French President Emmanuel Macron attempted to defuse a row with visiting US counterpart Donald Trump on Saturday, hailing the “great solidarity” between their countries after Trump blasted his proposals for a European army.
The two leaders held talks at the presidential palace in Paris ahead of World War 1 commemorations taking place in the shadow of a new nationalist surge worldwide.
Their body language was markedly less warm than during Trump’s last visit to Paris in July 2017, underscoring a general cooling in relations which were further strained by a late-night tweet by Trump attacking Macron.
Appearing anxious to appease Trump, who has accused the EU of failing to pull its weight on NATO spending, Macron said he shared his view that “we need a much better burden-sharing within NATO”.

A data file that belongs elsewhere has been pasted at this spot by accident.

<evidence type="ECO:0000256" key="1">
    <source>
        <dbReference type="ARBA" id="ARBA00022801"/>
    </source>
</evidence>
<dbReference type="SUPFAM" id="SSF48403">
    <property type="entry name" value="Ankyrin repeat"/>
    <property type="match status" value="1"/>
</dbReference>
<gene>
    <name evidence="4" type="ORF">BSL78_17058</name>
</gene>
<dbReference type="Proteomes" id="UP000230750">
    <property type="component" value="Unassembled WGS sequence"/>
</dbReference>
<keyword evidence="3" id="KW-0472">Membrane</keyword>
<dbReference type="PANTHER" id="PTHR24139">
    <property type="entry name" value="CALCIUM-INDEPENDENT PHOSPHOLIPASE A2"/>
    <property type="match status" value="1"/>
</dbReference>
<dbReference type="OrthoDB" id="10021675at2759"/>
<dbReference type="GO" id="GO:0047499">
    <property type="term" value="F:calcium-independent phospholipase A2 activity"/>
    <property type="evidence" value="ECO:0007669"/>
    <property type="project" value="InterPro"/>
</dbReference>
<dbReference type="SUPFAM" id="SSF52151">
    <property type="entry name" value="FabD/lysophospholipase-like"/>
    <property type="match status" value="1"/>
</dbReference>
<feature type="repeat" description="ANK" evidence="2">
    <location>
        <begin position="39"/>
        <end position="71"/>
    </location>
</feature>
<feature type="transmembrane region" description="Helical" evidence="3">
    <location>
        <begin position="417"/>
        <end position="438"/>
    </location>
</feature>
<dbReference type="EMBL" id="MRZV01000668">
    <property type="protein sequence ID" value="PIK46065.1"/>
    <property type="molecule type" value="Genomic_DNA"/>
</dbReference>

His calls for closer European integration on defence would mean “more Europe in NATO”, he argued, later patting Trump’s knee affectionately.
Trump, who appeared more aloof, described himself and Macron as “very good friends” and said he “appreciated” the remarks about burden sharing.
“We want a strong Europe. It’s very important to us to have a strong Europe,” he said.